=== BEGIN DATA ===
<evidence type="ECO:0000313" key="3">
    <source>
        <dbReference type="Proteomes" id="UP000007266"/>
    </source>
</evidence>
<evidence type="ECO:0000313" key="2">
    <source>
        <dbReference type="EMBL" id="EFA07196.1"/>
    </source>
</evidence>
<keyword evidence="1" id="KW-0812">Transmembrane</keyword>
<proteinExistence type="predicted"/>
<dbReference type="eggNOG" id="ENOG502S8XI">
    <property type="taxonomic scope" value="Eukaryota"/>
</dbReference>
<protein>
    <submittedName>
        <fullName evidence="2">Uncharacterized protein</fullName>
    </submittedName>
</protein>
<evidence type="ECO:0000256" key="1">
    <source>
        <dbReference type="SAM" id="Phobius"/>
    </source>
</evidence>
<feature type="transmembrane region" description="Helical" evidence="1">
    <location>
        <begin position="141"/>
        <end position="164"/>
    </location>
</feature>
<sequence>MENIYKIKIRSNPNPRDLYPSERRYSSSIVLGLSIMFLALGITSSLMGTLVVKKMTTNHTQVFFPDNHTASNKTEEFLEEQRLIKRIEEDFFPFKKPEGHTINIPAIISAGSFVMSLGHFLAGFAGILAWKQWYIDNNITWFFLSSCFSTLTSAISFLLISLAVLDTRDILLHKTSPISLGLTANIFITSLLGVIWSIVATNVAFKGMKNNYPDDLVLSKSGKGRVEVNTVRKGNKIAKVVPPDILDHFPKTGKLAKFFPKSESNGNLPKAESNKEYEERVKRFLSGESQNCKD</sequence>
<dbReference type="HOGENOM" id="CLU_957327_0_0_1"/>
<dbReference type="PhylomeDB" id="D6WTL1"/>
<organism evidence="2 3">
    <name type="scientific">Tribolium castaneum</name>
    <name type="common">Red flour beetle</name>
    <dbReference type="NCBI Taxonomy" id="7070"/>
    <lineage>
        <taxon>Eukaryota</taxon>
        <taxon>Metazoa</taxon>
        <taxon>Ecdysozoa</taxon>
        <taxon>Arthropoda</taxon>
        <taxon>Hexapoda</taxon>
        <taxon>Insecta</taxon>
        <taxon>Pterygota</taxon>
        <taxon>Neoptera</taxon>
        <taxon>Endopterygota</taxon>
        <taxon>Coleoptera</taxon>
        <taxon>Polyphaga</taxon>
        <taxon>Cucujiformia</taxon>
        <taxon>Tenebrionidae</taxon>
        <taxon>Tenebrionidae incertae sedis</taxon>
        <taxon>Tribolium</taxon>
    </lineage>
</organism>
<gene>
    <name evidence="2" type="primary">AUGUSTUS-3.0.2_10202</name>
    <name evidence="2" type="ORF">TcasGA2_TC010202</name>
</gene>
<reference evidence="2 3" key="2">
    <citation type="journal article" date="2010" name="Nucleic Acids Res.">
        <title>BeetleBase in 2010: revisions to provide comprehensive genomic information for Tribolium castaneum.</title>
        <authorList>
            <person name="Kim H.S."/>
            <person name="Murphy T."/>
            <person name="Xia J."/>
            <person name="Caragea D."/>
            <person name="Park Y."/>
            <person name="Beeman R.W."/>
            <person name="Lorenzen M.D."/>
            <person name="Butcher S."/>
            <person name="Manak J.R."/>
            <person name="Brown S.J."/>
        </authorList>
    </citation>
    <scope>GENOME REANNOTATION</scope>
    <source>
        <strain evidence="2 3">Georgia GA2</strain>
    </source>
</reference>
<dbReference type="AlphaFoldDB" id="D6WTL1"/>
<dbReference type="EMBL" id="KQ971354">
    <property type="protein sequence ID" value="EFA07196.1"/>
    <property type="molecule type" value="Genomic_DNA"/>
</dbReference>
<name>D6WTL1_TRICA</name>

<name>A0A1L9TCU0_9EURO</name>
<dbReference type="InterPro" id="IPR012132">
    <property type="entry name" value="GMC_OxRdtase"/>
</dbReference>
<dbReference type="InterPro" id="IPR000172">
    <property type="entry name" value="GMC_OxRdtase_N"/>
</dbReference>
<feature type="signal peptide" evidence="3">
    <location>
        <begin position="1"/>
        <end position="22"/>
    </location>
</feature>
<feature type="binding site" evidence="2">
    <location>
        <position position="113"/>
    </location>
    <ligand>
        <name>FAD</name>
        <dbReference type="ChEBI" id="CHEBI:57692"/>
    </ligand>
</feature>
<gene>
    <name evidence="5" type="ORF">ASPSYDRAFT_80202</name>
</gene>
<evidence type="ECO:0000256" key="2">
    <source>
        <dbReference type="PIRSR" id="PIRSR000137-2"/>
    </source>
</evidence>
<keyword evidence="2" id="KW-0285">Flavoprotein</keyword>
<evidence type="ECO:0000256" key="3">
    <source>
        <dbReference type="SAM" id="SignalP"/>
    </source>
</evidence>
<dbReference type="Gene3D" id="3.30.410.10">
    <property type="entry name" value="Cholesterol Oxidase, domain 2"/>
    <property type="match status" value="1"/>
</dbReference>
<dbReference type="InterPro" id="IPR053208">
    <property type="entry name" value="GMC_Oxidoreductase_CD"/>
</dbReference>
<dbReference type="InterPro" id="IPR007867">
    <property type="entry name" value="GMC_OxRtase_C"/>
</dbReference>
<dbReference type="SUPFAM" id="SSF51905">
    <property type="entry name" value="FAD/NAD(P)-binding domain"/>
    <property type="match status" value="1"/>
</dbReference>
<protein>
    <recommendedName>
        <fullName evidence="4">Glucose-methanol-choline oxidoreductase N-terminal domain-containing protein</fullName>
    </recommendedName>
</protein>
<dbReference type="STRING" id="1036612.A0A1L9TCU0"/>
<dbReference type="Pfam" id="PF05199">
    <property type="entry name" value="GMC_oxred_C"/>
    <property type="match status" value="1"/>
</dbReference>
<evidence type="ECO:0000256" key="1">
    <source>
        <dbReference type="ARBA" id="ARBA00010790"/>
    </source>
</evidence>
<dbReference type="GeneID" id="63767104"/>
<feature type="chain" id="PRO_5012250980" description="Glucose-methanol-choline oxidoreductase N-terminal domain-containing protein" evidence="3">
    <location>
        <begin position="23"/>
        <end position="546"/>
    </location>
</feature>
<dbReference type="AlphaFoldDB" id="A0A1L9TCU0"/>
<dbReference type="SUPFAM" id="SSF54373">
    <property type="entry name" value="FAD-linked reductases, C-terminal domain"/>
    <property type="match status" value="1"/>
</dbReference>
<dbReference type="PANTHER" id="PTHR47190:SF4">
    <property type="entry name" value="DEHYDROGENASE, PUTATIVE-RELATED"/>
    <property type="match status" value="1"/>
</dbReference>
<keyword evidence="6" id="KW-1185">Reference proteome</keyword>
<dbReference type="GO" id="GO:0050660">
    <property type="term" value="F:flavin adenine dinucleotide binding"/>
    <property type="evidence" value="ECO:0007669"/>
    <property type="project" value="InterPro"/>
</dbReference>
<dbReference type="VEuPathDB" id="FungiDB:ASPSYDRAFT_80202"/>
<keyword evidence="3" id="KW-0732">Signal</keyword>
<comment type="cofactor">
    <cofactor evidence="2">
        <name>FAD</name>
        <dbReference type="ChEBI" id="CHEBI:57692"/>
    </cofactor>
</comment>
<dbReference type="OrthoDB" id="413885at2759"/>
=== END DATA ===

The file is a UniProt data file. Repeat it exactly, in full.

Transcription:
<evidence type="ECO:0000313" key="3">
    <source>
        <dbReference type="Proteomes" id="UP000007266"/>
    </source>
</evidence>
<evidence type="ECO:0000313" key="2">
    <source>
        <dbReference type="EMBL" id="EFA07196.1"/>
    </source>
</evidence>
<keyword evidence="1" id="KW-0812">Transmembrane</keyword>
<proteinExistence type="predicted"/>
<dbReference type="eggNOG" id="ENOG502S8XI">
    <property type="taxonomic scope" value="Eukaryota"/>
</dbReference>
<protein>
    <submittedName>
        <fullName evidence="2">Uncharacterized protein</fullName>
    </submittedName>
</protein>
<evidence type="ECO:0000256" key="1">
    <source>
        <dbReference type="SAM" id="Phobius"/>
    </source>
</evidence>
<feature type="transmembrane region" description="Helical" evidence="1">
    <location>
        <begin position="141"/>
        <end position="164"/>
    </location>
</feature>
<sequence>MENIYKIKIRSNPNPRDLYPSERRYSSSIVLGLSIMFLALGITSSLMGTLVVKKMTTNHTQVFFPDNHTASNKTEEFLEEQRLIKRIEEDFFPFKKPEGHTINIPAIISAGSFVMSLGHFLAGFAGILAWKQWYIDNNITWFFLSSCFSTLTSAISFLLISLAVLDTRDILLHKTSPISLGLTANIFITSLLGVIWSIVATNVAFKGMKNNYPDDLVLSKSGKGRVEVNTVRKGNKIAKVVPPDILDHFPKTGKLAKFFPKSESNGNLPKAESNKEYEERVKRFLSGESQNCKD</sequence>
<dbReference type="HOGENOM" id="CLU_957327_0_0_1"/>
<dbReference type="PhylomeDB" id="D6WTL1"/>
<organism evidence="2 3">
    <name type="scientific">Tribolium castaneum</name>
    <name type="common">Red flour beetle</name>
    <dbReference type="NCBI Taxonomy" id="7070"/>
    <lineage>
        <taxon>Eukaryota</taxon>
        <taxon>Metazoa</taxon>
        <taxon>Ecdysozoa</taxon>
        <taxon>Arthropoda</taxon>
        <taxon>Hexapoda</taxon>
        <taxon>Insecta</taxon>
        <taxon>Pterygota</taxon>
        <taxon>Neoptera</taxon>
        <taxon>Endopterygota</taxon>
        <taxon>Coleoptera</taxon>
        <taxon>Polyphaga</taxon>
        <taxon>Cucujiformia</taxon>
        <taxon>Tenebrionidae</taxon>
        <taxon>Tenebrionidae incertae sedis</taxon>
        <taxon>Tribolium</taxon>
    </lineage>
</organism>
<gene>
    <name evidence="2" type="primary">AUGUSTUS-3.0.2_10202</name>
    <name evidence="2" type="ORF">TcasGA2_TC010202</name>
</gene>
<reference evidence="2 3" key="2">
    <citation type="journal article" date="2010" name="Nucleic Acids Res.">
        <title>BeetleBase in 2010: revisions to provide comprehensive genomic information for Tribolium castaneum.</title>
        <authorList>
            <person name="Kim H.S."/>
            <person name="Murphy T."/>
            <person name="Xia J."/>
            <person name="Caragea D."/>
            <person name="Park Y."/>
            <person name="Beeman R.W."/>
            <person name="Lorenzen M.D."/>
            <person name="Butcher S."/>
            <person name="Manak J.R."/>
            <person name="Brown S.J."/>
        </authorList>
    </citation>
    <scope>GENOME REANNOTATION</scope>
    <source>
        <strain evidence="2 3">Georgia GA2</strain>
    </source>
</reference>
<dbReference type="AlphaFoldDB" id="D6WTL1"/>
<dbReference type="EMBL" id="KQ971354">
    <property type="protein sequence ID" value="EFA07196.1"/>
    <property type="molecule type" value="Genomic_DNA"/>
</dbReference>
<name>D6WTL1_TRICA</name>

<name>A0A1L9TCU0_9EURO</name>
<dbReference type="InterPro" id="IPR012132">
    <property type="entry name" value="GMC_OxRdtase"/>
</dbReference>
<dbReference type="InterPro" id="IPR000172">
    <property type="entry name" value="GMC_OxRdtase_N"/>
</dbReference>
<feature type="signal peptide" evidence="3">
    <location>
        <begin position="1"/>
        <end position="22"/>
    </location>
</feature>
<feature type="binding site" evidence="2">
    <location>
        <position position="113"/>
    </location>
    <ligand>
        <name>FAD</name>
        <dbReference type="ChEBI" id="CHEBI:57692"/>
    </ligand>
</feature>
<gene>
    <name evidence="5" type="ORF">ASPSYDRAFT_80202</name>
</gene>
<evidence type="ECO:0000256" key="2">
    <source>
        <dbReference type="PIRSR" id="PIRSR000137-2"/>
    </source>
</evidence>
<keyword evidence="2" id="KW-0285">Flavoprotein</keyword>
<evidence type="ECO:0000256" key="3">
    <source>
        <dbReference type="SAM" id="SignalP"/>
    </source>
</evidence>
<dbReference type="Gene3D" id="3.30.410.10">
    <property type="entry name" value="Cholesterol Oxidase, domain 2"/>
    <property type="match status" value="1"/>
</dbReference>
<dbReference type="InterPro" id="IPR053208">
    <property type="entry name" value="GMC_Oxidoreductase_CD"/>
</dbReference>
<dbReference type="InterPro" id="IPR007867">
    <property type="entry name" value="GMC_OxRtase_C"/>
</dbReference>
<dbReference type="SUPFAM" id="SSF51905">
    <property type="entry name" value="FAD/NAD(P)-binding domain"/>
    <property type="match status" value="1"/>
</dbReference>
<protein>
    <recommendedName>
        <fullName evidence="4">Glucose-methanol-choline oxidoreductase N-terminal domain-containing protein</fullName>
    </recommendedName>
</protein>
<dbReference type="STRING" id="1036612.A0A1L9TCU0"/>
<dbReference type="Pfam" id="PF05199">
    <property type="entry name" value="GMC_oxred_C"/>
    <property type="match status" value="1"/>
</dbReference>
<evidence type="ECO:0000256" key="1">
    <source>
        <dbReference type="ARBA" id="ARBA00010790"/>
    </source>
</evidence>
<dbReference type="GeneID" id="63767104"/>
<feature type="chain" id="PRO_5012250980" description="Glucose-methanol-choline oxidoreductase N-terminal domain-containing protein" evidence="3">
    <location>
        <begin position="23"/>
        <end position="546"/>
    </location>
</feature>
<dbReference type="AlphaFoldDB" id="A0A1L9TCU0"/>
<dbReference type="SUPFAM" id="SSF54373">
    <property type="entry name" value="FAD-linked reductases, C-terminal domain"/>
    <property type="match status" value="1"/>
</dbReference>
<dbReference type="PANTHER" id="PTHR47190:SF4">
    <property type="entry name" value="DEHYDROGENASE, PUTATIVE-RELATED"/>
    <property type="match status" value="1"/>
</dbReference>
<keyword evidence="6" id="KW-1185">Reference proteome</keyword>
<dbReference type="GO" id="GO:0050660">
    <property type="term" value="F:flavin adenine dinucleotide binding"/>
    <property type="evidence" value="ECO:0007669"/>
    <property type="project" value="InterPro"/>
</dbReference>
<dbReference type="VEuPathDB" id="FungiDB:ASPSYDRAFT_80202"/>
<keyword evidence="3" id="KW-0732">Signal</keyword>
<comment type="cofactor">
    <cofactor evidence="2">
        <name>FAD</name>
        <dbReference type="ChEBI" id="CHEBI:57692"/>
    </cofactor>
</comment>
<dbReference type="OrthoDB" id="413885at2759"/>